It was epically gorgeous. (Epically is a word: dictionary.com says so, so it must be true.) All of that epic gorgeousness raised a few questions in my mind about how I've been spending my time lately. Especially as I returned to the office after my lunchtime walk.
Epic weather like this reminds me the amazing weekend hikes that used to fill at least one day of nearly every weekend 8 autumns ago, when Steven and I first started dating. That year we had unseasonably warm weather nearly every time I found myself hiking in a redwood forest with Steven, or in the Marin Headlands, down near Big Basin, or up near Calistoga. It was unreal, improbable, and amazing.
It changed my life in a few ways, some of them unexpected. ASIDE from making my new found relationship feel epic. You see, my 1971 Nikon F (also known as "my beloved" and "my baby") is a very heavy, bulky camera, and I constantly found myself either unwilling to haul it everywhere, or unable to have it handy when a spontaneous hiking plan broke out while we were on our way to run some minor errand. (Steven was especially spontaneous in those days, as in I would think we were going to Radio Shack for a battery, and suddenly we were on a 15 mile hike four counties away. This is how events like our "Great Adventure" occurred, in which we went on a multi-hour hike on a moonless night in Big Basin without flashlights, and wound up having to make our way back to our car over several miles of trail by feel in darkness so complete, we literally could not see our hands in front of our faces. Ah, spontaneity.) Aside from constantly raising questions about which shoes to wear each day, never REALLY knowing what the day would entail, the epic beauty I witnessed so often called out to be recorded even when I was completely unprepared to witness it. This inspired me to buy a small, point-and-shoot camera, and constantly carry it in my purse. Once I had the camera, I saw photographs worth taking nearly every day, and suddenly had the wherewithal to do something about it. Thus, my casual photographic output soared upwards of 80 rolls of film annually, and a variety of substantive projects began to take shape, which led me back to an in-depth study of photography over its complete history... And all sorts of other fun fanaticism, with which you are likely familiar if you've been reading this blog or visiting my other website.
Aside: Steven's weekend runs with a local running club have sabotaged several of my hiking plans, but have now led to a new potential for adventure-comedy: I am taking up running. (You may laugh.) Don't be surprised if I never mention it again, and deny ever having posted this.
posted by Arlene (Beth)11:02 PM
Sunday, November 25, 2007
Final NaNoWriMo 2007 Weekend, and the arrival of Sweet, Sweet 47kAll week I have been keeping notes about all of the things I want to blog about. Epic weather; visiting my folks in the Central Valley; relationship tips; anti-fashion tips; sake cravings, and how to cure them; remembering how to really SWIM, and the strange double life I led in my teens... And my plan was that, as soon as I hit 47,000 words, I would be allowed to finally blog again, and write about all of these things.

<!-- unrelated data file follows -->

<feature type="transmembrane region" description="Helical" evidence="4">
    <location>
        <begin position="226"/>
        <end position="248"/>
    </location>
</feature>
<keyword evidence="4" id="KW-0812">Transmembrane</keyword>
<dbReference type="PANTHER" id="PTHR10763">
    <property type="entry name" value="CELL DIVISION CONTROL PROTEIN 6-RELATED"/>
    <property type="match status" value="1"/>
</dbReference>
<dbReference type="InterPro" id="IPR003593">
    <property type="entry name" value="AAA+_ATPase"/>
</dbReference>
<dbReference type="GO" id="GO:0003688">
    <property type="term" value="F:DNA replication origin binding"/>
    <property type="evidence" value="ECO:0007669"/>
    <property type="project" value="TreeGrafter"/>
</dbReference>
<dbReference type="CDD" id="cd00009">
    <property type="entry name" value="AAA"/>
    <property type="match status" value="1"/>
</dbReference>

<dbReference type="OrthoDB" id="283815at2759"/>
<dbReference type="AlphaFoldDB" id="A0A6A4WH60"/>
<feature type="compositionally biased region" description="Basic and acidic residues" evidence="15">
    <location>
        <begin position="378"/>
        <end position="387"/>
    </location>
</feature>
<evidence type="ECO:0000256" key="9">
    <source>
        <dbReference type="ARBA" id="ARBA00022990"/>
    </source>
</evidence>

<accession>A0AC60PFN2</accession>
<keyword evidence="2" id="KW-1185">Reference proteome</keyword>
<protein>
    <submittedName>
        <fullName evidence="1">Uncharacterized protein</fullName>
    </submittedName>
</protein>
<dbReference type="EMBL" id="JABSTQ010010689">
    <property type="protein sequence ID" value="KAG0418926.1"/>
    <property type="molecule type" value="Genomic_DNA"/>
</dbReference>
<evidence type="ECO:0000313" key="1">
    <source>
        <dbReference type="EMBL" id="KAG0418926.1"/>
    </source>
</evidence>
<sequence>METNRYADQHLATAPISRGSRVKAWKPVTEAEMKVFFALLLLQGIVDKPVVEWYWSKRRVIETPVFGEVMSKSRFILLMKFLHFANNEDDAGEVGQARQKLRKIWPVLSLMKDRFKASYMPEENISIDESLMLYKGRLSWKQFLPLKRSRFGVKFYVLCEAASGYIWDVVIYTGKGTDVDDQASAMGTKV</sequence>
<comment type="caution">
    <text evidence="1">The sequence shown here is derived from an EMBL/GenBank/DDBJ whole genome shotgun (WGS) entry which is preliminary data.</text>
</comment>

Today I dedicated myself wholeheartedly to writing my novel. I had a phenomenal 9,803 word day. (Yes, nine thousand, eight hundred and three words.) And now I must rest.
I hope to finish the novel by Wednesday. Yes, it's going pretty well. And I came up with a new setup for the presentation of certain key plot devices... I'm looking forward to having more of my life back. I'm also looking forward to e-mail from my NaNo friend Flyingbeta, who sent me this last year, when I was crazy enough to write my novel in just ten days:Subject: Don't make me stage an intervention!I'm pretending that I'm more sane this year, but when writing a novel in a month, that's a really relative idea.
I'm speaking to you from the heart, as a friend: PLEASE stop snortin' that wicked cocaine, just to get your word count up. 50k isn't worth having the white snow monkey riding your back.
[heartfelt praise omitted, lest I blush and fail to accurately convey the hue in HTML]
This year's cumulative progress:
11/3: 4,439 words right out the gate
I'm not writing this because I think you care: I'm writing this because this particular form of madness fascinates me, and I'm wallowing in it. Bear with me. In a few days, this shall pass. Or all will be revealed in the fullness of time. Or something. And we'll return to my OTHER, more regularly-scheduled, often-food-related self-indulgences.
Now: HOT BATH.
posted by Arlene (Beth)9:30 PM
Monday, November 19, 2007
Distractions abound. I just went over to Steven's computer for a moment, to listen to Where Is My Mind by the Pixies... But then I had to listen to Bottle Up and Explode by Elliott Smith (and Independence Day, and Son of Sam, and a few others.). And Seven Nation Army by White Stripes. And the official song of my laps this morning, National Anthem by Radiohead.
About 20 songs later, I finally feel the absence of a growing word count. The shame. The shame.
Oh, look! A Depeche Mode cover by Portishead!
Labels: easily distracted
posted by Arlene (Beth)9:30 PM
Third NaNo Weekend.It's a lovely, lovely evening, cool and fresh. I am sitting in front of my computer with a small bowl of pineapple chunks, the last chunks from a fresh pineapple I sliced up about three months ago and immersed into a large jar of white rum. This is sooooooo tasty. It's one of those "why didn't this occur to me earlier" sort of recipes.
Amon Tobin's "Easy Muffin" is playing on Limbik Frequencies (limbikfreq.com), my favorite web radio station. I'm trying to figure out if I love downtempo electronica because I grew up on New Wave, or if there is something else to it, something about how... naturally urban it sounds to me, how appropriate it sounds coming through my computer.